In the first part of a new explainer series on criminal law, BARUN KUMAR explains the relevance and significance of the first information report (FIR), which is one of the most critical documents for prosecution under criminal law.
SIMPLY put, FIR is the first-in-time information pertaining to an offence which has to be recorded by the Police Station In-charge. Based on the nature of information, an FIR is required to be registered either under Section 154 or Section 155 of the Criminal Procedure Code (CrPC). The information so received, if it constitutes an offence which is recognised as cognizable in nature, has to be registered in the form prescribed by the National Crime Records Bureau (NCRB), whereas if the information received does not constitute cognizable offence, it is then registered in a separate register, to be maintained by the in-charge of the concerned police station.
It is necessary to note that so long as the information discloses an offence, the Station in-charge is duty bound to record it in the manner stated by the informant and provide a copy of it then and there itself to the informant. They cannot legally refuse or delay recording the information so received.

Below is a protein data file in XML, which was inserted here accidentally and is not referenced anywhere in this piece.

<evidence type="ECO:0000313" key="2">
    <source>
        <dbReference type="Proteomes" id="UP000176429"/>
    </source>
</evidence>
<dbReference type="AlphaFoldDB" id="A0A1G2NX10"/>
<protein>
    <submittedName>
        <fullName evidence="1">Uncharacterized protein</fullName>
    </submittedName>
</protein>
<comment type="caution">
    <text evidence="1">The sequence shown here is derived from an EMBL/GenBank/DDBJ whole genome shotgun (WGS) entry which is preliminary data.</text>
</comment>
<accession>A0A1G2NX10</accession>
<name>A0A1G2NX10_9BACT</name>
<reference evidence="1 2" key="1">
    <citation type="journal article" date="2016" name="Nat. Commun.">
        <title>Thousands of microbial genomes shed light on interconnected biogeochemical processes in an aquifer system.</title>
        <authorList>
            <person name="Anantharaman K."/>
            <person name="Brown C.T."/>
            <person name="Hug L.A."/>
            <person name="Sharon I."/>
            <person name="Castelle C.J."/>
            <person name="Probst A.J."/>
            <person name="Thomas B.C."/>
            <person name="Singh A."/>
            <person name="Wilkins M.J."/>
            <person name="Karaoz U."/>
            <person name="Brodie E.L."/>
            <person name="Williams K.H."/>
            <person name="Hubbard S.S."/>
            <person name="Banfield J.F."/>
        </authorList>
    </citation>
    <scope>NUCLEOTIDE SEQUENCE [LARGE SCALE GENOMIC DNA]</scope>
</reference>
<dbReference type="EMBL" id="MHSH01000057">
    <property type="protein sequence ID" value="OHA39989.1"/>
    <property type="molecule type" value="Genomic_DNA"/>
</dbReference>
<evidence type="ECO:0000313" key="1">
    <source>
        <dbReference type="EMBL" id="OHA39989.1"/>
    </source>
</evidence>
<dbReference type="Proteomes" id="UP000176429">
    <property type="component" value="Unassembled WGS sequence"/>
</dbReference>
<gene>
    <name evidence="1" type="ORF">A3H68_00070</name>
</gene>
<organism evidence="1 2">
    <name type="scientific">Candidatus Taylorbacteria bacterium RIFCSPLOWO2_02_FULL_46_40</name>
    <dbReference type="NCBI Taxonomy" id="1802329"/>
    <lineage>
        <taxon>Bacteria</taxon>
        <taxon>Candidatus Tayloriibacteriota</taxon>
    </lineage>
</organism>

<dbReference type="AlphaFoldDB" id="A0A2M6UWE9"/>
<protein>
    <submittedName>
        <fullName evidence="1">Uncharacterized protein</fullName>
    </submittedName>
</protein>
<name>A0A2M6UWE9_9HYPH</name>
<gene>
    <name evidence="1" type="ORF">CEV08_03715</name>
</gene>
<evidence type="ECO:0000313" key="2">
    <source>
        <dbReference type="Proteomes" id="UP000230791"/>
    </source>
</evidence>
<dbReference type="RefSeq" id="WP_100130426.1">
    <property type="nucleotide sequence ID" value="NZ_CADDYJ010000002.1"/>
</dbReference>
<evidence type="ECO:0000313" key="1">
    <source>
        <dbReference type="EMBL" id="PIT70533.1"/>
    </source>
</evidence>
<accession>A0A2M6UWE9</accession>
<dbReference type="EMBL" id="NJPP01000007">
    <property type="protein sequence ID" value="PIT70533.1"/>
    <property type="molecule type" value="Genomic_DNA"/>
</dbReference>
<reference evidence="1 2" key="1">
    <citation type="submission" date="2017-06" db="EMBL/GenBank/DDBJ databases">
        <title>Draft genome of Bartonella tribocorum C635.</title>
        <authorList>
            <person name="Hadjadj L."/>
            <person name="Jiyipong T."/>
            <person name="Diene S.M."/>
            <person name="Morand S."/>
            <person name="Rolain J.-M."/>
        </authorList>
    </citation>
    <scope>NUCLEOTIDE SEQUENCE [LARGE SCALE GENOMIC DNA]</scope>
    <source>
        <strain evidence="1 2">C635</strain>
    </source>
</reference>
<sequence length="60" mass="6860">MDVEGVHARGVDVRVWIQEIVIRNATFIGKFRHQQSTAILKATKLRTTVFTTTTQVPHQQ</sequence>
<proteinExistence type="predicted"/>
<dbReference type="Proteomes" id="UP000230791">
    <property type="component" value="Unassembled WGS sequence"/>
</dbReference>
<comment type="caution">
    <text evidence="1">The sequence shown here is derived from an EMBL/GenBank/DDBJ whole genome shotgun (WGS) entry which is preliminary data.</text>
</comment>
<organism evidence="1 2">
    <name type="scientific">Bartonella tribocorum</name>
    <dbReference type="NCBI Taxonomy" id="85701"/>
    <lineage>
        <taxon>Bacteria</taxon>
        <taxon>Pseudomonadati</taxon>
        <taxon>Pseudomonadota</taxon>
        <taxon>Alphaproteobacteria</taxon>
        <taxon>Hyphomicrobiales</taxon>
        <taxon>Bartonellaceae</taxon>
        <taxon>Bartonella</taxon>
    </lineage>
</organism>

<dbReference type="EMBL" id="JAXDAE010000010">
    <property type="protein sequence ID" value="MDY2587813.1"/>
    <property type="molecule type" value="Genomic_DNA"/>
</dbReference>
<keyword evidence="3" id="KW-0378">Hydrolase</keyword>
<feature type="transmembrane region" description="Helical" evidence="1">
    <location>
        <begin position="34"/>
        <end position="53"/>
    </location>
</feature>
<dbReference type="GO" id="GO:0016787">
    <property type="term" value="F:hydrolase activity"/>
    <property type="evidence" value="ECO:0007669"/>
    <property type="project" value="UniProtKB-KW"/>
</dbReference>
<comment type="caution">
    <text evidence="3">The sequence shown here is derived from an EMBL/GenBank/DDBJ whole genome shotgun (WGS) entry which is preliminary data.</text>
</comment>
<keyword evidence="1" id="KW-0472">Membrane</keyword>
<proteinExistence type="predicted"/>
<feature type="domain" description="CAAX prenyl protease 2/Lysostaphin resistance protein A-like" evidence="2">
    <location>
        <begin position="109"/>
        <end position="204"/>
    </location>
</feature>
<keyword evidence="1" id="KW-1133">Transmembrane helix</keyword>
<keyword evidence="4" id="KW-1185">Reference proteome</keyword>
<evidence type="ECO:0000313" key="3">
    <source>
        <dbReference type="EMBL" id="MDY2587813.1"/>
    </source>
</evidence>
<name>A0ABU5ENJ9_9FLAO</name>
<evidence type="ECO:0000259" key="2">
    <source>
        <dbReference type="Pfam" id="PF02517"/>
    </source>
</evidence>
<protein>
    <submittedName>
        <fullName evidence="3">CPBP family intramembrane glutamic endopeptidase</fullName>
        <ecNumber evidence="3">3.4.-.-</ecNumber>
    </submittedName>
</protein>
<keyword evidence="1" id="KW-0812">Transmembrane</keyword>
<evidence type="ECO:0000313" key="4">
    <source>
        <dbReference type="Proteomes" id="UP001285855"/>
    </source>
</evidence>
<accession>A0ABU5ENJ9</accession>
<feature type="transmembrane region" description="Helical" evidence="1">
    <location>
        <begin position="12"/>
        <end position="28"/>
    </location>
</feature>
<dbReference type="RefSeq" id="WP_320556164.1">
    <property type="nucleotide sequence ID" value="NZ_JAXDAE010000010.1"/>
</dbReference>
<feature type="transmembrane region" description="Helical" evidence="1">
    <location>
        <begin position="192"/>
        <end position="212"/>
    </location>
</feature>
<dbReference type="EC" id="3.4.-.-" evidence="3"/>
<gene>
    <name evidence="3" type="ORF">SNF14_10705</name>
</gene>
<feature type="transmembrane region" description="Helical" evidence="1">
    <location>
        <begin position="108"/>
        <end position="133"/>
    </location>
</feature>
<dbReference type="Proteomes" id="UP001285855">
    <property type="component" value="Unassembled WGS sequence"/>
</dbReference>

Also read: Understanding Criminal Law and why it’s strictly bounden by principles given in Part III of the Constitution
Cognizable and non-cognizable offences
Classification of an offence in cognizable and non cognizable is defined both in the penal provision itself as well as in the Ist schedule of CrPC. In the latter, offences under the Indian Penal Code are tabulated against six different heads: Column 4 therein provides whether the offence is cognizable or non-cognizable. Whereas Part II of the said schedule provides a general classification of offences under laws other than IPC, wherein offences with punishment of three to seven years are categorised as Cognizable, and those below three years as non-cognizable.
It must be noted here that many of the special laws have a non-obstante clause by which even offences punishable to the extent of three years or less are made cognizable. In the context of the FIR, the term ‘cognizable’ is meant to distinguish the powers, duties and mandate of investigating and prosecuting officers involved in the offence.
FIR of non-cognizable information
An FIR of non-cognizable information does not bind a station in-charge to investigate or take action, but it is mandatory upon him to register the substance of such information and then refer the informant to the Magistrate.
The police officers have no inherent right or power to investigate a non-cognizable offence, and the same can be done only after obtaining an order to that effect from the Judicial Magistrate. Once he obtains such an order, he gets all the powers that an investigation officer has while dealing with cognizable offences. However he cannot effect an arrest without a warrant.